Usage:

Dictionary<string, string> attributes = Inspector<MyClass>.Inspect(target);

The reflection in my sample code is executed once per type inspected, as it is executed within the static constructor of my generic Inspect class:

// apply this attribute to any properties or fields that you want added to the attributes dictionary
[AttributeUsage(
    AttributeTargets.Property |
    AttributeTargets.Field |
    AttributeTargets.Class |
    AttributeTargets.Struct |
    AttributeTargets.Interface,
    AllowMultiple = true, Inherited = true)]
public class InspectAttribute : Attribute
{
    // optionally specify the member name explicitly, for use on classes, structs, and interfaces
    public string MemberName { get; set; }

    public InspectAttribute() { }

    public InspectAttribute(string memberName)
    {
        this.MemberName = memberName;
    }
}

public class Inspector<T>
{
    // Inspector is a generic class, therefore there will be a separate instance of the _InspectActions variable per type
    private static List<Action<Dictionary<string, string>, T>> _InspectActions;

    static Inspector()
    {
        _InspectActions = new List<Action<Dictionary<string, string>, T>>();
        foreach (MemberInfo m in GetInspectableMembers(typeof(T)))
        {
            switch (m.MemberType)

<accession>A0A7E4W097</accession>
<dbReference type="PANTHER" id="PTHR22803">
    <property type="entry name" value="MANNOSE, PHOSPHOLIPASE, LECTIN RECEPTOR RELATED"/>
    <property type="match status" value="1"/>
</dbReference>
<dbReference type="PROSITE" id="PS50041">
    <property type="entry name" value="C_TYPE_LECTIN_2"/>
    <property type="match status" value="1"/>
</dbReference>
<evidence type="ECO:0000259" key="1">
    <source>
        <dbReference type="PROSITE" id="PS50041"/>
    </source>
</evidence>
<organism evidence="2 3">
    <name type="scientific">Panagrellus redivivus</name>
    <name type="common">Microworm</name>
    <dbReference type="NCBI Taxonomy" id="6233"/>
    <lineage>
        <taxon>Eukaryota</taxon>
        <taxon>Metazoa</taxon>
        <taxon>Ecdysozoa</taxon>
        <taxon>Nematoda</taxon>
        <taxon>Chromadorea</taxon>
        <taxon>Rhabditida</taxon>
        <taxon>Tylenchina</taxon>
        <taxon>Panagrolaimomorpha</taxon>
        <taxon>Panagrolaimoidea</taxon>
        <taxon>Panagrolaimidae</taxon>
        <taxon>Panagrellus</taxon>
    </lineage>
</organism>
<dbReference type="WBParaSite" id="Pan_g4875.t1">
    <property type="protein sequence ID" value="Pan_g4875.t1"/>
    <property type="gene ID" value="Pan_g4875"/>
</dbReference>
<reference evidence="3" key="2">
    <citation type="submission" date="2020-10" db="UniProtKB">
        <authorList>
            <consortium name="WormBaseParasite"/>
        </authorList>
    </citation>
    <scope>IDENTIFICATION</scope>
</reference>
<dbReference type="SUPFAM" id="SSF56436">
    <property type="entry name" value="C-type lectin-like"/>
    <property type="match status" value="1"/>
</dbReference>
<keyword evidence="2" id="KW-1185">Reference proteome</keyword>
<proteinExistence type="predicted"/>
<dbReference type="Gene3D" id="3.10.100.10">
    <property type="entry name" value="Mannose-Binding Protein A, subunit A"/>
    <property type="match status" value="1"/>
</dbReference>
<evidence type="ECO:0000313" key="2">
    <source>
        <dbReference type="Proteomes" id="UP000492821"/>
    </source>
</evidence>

{
                case MemberTypes.Property:
                    {
                        // declare a separate variable for variable scope with anonymous delegate
                        PropertyInfo member = m as PropertyInfo;
                        // create an action delegate to add an entry to the attributes dictionary using the property name and value
                        _InspectActions.Add(
                            delegate(Dictionary<string, string> attributes, T item)
                            {
                                object value = member.GetValue(item, null);
                                attributes.Add(member.Name, (value == null) ? "[null]" : value.ToString());
                            });
                    }
                    break;
                case MemberTypes.Field:
                    {
                        // declare a separate variable for variable scope with anonymous delegate
                        FieldInfo member = m as FieldInfo;
                        // need to create a separate variable so that delegates do not share the same variable
                        // create an action delegate to add an entry to the attributes dictionary using the field name and value
                        _InspectActions.Add(
                            delegate(Dictionary<string, string> attributes, T item)
                            {
                                object value = member.GetValue(item);
                                attributes.Add(member.Name, (value == null) ? "[null]" : value.ToString());
                            });
                    }
                    break;
                default:
                    // for all other member types, do nothing
                    break;
            }
        }
    }

    private static IEnumerable<MemberInfo> GetInspectableMembers(Type t)